The problem with inserting periods is that it's harder to figure out what company you submitted to, if it eventually gets passed and you get spammed.

Thanks, but that doesn't help me much. My business cards have my work email address and our IT department won't let me change that.

You actually deal with people in the real world? :)

I suspect most of the spam / email reselling comes from online submissions but for real life interactions, that's a limitation.

ISC is known for that. Every year, we get contacted no only by manufacturers whose booths we visited and left our contact info, but by others. I assume there is a way to "opt out" buried in the registration form, but I've never seen it.

I do often give a fake email address when accessing certain noncritical info but the vast majority of contacts are with companies who I want to respond back. Just them, though; not everyone and their brothers.

LinkedIn is also notorious for this. I've received emails from Chinese manufacturers who are not in my contacts list. How they get my address is beyond me, especially since I don't use my work email address in my profile.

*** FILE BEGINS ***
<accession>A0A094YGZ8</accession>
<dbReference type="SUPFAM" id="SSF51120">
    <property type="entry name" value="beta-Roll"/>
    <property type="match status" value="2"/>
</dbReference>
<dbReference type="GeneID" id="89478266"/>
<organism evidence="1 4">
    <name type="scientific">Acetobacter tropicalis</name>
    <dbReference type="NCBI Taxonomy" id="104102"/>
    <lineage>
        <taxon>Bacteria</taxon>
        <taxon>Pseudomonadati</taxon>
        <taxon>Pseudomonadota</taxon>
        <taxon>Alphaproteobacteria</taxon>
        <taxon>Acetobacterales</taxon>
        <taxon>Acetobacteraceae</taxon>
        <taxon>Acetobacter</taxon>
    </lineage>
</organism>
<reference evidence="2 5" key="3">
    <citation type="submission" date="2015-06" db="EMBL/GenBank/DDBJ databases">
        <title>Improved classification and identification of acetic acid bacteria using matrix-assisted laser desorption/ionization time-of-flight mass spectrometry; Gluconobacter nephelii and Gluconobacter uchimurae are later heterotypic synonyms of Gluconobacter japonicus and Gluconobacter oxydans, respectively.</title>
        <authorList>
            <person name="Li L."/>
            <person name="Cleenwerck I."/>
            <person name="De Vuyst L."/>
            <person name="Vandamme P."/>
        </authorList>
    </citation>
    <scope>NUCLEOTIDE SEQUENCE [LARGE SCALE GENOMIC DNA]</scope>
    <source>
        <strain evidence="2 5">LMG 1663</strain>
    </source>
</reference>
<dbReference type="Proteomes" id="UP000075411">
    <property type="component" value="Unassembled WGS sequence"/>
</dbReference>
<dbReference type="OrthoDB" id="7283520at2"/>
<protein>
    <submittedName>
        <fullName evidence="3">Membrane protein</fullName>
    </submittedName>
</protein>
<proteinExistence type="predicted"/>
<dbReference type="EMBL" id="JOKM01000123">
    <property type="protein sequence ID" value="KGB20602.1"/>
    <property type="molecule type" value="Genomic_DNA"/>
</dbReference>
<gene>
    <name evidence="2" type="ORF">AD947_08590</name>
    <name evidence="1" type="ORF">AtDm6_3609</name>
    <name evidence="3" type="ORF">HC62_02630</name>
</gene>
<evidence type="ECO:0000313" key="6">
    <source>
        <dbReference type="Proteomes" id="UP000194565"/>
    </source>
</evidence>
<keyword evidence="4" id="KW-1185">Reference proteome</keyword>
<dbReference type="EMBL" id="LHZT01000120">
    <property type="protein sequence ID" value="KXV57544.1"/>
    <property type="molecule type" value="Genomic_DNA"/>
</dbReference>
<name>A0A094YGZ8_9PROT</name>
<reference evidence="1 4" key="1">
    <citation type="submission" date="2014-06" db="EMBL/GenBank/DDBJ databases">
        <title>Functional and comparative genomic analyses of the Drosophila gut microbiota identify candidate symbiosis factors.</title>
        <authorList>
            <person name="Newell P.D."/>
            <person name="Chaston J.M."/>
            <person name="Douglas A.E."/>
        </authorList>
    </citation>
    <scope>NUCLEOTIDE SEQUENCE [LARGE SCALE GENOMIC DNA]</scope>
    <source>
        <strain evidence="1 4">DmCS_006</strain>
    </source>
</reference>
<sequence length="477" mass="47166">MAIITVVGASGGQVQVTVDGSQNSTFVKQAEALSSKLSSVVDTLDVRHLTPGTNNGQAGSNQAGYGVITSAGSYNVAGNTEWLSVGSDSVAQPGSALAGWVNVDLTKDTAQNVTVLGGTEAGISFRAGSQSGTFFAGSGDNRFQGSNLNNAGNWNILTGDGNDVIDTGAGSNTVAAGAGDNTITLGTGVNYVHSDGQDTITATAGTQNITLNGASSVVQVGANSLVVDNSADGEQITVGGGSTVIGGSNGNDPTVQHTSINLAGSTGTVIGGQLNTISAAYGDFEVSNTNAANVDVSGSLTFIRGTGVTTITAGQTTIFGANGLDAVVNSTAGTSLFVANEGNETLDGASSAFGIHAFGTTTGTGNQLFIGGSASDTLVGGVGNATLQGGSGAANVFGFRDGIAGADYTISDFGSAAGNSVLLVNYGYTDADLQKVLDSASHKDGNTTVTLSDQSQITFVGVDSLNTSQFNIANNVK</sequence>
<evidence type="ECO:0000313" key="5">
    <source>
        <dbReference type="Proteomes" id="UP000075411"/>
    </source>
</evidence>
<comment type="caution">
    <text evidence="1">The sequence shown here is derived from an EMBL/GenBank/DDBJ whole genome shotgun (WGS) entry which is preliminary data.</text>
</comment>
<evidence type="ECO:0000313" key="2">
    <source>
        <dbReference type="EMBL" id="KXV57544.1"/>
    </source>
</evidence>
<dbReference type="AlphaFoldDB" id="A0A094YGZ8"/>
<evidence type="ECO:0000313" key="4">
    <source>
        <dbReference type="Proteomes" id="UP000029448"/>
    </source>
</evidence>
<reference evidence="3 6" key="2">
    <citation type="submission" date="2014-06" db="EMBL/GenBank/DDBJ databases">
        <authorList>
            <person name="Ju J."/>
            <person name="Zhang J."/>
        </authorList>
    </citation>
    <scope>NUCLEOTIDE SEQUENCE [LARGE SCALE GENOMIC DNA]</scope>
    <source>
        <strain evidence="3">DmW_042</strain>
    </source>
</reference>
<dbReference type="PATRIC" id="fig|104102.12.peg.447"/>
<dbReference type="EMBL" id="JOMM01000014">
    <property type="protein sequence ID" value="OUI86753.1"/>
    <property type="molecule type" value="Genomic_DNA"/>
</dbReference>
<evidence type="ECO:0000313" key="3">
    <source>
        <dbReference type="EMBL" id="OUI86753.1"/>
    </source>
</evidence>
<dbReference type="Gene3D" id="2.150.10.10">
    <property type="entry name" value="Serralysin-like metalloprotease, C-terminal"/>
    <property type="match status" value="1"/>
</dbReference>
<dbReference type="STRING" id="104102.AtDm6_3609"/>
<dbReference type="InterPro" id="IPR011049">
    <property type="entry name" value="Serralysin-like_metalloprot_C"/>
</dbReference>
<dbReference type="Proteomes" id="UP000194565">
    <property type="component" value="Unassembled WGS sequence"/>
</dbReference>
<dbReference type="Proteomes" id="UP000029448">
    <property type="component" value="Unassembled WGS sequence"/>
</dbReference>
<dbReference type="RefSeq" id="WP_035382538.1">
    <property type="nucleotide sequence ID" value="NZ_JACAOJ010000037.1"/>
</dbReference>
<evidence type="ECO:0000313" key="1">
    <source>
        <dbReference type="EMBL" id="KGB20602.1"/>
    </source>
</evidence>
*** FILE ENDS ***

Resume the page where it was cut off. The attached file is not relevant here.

"Every year, we get contacted not only by manufacturers whose booths we visited and left our contact info, but by others."

That's because many share / trade leads.

I never allow my badge to be scanned for just that reason. It inevitably results in bombardments.

I have another, more elegant workaround too.... but you have to own your own domain on godaddy (and maybe other hosting companies have this as well).

I own the domain and my admin email address is marty@....

Godaddy allows you to set up your main email address as a 'catch-all'.... meaning if you send email to, where XXXX can be anything you want, it comes to my main address - and I can see the 'send to' in the header to tell where it came from (by keeping a record of the different 'XXXX' that I use to submit online).

I can even use descriptive XXXX such as the name of the site Im submitting the address to (like,, etc)


Good idea! I wonder if is available...

Nope, taken: Carl Lindgren - not me.

I will have to check other suffixes: .info?, .nom?, .xxx? is available

I refuse to use the term "guru". It is such an "in" joke... ;^)

Who Registers for ASIS or ISC West with their email address? I learned my lesson years ago. Now a receptionist uses her email to Register me:)